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07 Nov 2013

Detecting Headphone Presence

On my desktop computer at work I have both speakers and headphones. When I'm wearing the headphones I want the speakers to be muted. Like most computers, when you plug the headphones in the front, it mutes the line-out on the back, but unfortunately my desktop is under the desk and it'd be impractical to reach under and mute it.

Since I switch between wearing them and not wearing them quite frequently, I wanted something that would automatically mute the speakers when I put the headphones on. As a bonus, I'd like my music to pause or unpause automatically. (I share an office, so leaving the music playing all the time won't work.)

Instead of creating a keyboard shortcut to mute or unmute the speakers, I got a little carried away. I have a webcam, so I thought that I could attach a QR code on the top of the headphones. Then, looking at myself in the webcam, I realized that the color of the headphones might be enough.

Wearing Headphones

Perhaps it'd be possible to analyze the webcam image and determine whether or not I was wearing them by counting green pixels.

I tried grabbing a frame from the webcam with mplayer, but it turned out that the image was too dark until the camera had a chance to adjust itself. It's just as easy to read video frames.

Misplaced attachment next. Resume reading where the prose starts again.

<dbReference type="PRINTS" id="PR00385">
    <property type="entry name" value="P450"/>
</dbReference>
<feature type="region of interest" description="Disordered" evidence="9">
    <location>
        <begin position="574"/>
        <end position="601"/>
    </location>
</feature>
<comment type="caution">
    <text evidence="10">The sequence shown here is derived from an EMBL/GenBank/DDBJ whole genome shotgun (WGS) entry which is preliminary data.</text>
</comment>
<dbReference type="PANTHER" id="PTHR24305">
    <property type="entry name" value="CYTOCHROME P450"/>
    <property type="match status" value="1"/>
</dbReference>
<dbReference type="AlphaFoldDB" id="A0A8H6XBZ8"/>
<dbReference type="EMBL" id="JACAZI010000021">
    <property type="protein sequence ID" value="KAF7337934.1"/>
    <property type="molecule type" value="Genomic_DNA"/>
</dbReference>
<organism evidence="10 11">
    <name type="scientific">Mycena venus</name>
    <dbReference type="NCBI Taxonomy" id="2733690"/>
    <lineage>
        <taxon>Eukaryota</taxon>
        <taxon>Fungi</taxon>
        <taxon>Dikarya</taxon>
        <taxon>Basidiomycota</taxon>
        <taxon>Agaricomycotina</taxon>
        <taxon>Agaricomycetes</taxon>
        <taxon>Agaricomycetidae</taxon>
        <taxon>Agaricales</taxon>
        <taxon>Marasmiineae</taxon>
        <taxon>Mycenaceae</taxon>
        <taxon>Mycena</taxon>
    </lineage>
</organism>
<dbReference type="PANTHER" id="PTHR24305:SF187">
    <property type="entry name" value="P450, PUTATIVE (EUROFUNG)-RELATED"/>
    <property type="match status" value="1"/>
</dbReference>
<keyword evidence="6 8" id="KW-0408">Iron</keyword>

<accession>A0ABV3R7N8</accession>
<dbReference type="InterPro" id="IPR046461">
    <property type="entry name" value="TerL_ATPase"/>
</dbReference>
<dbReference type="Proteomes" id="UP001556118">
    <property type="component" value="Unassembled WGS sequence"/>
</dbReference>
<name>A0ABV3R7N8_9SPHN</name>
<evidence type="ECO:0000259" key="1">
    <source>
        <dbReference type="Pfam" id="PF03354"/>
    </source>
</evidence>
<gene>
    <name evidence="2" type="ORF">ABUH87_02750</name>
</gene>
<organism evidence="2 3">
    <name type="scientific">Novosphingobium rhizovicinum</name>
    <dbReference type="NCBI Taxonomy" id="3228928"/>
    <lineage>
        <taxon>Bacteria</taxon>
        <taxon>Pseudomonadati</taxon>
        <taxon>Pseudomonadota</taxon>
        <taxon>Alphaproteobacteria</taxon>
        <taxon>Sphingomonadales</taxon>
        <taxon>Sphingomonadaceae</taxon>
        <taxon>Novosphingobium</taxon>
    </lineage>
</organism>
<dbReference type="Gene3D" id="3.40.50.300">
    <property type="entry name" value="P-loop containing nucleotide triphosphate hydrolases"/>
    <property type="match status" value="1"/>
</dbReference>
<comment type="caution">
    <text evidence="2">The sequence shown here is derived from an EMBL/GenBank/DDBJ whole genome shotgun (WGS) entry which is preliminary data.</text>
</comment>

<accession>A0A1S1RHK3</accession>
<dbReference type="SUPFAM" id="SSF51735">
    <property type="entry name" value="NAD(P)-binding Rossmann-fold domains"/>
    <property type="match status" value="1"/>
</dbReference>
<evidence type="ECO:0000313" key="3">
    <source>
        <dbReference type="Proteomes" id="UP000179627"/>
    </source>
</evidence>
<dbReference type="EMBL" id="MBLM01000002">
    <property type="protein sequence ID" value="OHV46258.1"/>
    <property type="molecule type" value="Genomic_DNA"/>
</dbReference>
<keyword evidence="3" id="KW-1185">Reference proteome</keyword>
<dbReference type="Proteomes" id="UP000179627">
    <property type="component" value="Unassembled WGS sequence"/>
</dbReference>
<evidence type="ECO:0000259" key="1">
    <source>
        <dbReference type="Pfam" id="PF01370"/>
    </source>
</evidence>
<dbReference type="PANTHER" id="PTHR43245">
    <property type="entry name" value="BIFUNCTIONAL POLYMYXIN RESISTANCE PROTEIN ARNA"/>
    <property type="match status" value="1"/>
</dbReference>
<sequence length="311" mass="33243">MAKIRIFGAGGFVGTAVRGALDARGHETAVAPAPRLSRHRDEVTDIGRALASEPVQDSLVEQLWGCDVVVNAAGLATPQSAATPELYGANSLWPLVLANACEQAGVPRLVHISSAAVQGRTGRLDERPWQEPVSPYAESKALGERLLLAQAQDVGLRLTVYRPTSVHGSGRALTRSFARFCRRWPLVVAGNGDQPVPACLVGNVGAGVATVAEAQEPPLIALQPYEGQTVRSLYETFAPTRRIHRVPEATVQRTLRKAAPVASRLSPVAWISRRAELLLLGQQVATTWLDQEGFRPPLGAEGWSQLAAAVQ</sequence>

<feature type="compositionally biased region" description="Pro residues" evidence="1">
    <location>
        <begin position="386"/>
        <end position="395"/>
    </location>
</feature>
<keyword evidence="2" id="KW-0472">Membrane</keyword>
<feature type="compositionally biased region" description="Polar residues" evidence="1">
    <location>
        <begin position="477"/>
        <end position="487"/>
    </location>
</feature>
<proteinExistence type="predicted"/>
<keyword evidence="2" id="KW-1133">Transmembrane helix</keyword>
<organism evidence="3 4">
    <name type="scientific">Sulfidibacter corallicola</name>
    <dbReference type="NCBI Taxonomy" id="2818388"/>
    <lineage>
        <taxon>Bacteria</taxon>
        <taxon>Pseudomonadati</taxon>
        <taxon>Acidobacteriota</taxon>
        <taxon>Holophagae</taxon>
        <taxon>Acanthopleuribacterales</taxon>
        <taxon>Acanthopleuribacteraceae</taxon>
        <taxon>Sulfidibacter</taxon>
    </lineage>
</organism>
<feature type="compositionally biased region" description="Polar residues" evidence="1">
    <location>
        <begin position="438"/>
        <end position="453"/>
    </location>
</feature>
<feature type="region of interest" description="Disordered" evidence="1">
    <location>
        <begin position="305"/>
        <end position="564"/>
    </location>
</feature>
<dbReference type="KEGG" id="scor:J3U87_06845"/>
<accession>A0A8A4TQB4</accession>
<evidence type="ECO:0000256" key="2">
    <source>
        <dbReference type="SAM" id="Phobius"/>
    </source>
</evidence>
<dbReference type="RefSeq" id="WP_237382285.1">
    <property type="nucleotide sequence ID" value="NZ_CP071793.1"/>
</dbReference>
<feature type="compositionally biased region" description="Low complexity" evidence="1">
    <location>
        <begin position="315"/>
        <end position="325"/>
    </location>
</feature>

# Count number of green pixels.
# "image" is a string containing the RGB data
def count_green image
  count = 0
  image.chars.each_slice(3) do |r,g,b|
    count += 1 if g.ord > 64 && g.ord*2 > r.ord*3 && g.ord*2 > r.ord*3

width = 640
height = 480
dim = "#{width}x#{height}"
video = IO.popen( "avconv -f video4linux -s #{dim} -i /dev/video0 -pix_fmt rgb24 -f rawvideo -vcodec rawvideo -s #{dim} -", 'rb' )

while image = width * height * 3 )
  headphones_present = count_green(image) > 0

  if headphones_present
    system "mute-speakers"
    system "unmute-speakers"


It turns out that it works perfectly. In the example above, 938 pixels match. When I'm not wearing the headphones, less than a dozen match!

To be safe, I've added in some extra logic to reduce the amount of switches, which adds a slight delay. After using it for a few weeks I'll have the values tuned to better values.

Of course, sampling nearly a million pixels every second is not something that ruby best suited for (it takes 137ms/frame on an i7). Luckily, it's easy to replace just that portion with C code using the RubyInline gem.

require 'inline'

class GreenCounter
  inline do |builder|
    builder.add_compile_flags '-O3 -Wall'

And the C code:

int green( VALUE image_str) {
  int i = 0;
  char* image = StringValuePtr( image_str );
  int size = RSTRING_LEN( image_str );
  int count = 0;
  unsigned char r, g, b;
  for( i = 0; i < size; i += 3 ) {
    r = image[i+0];
    g = image[i+1];
    b = image[i+2];
    if( g > 64 && g*2 > r*3 && g*2 > b*3 )
  return count;

The C version is able to scan an image in 0.4ms, a 340× speedup!

Full code is available on github.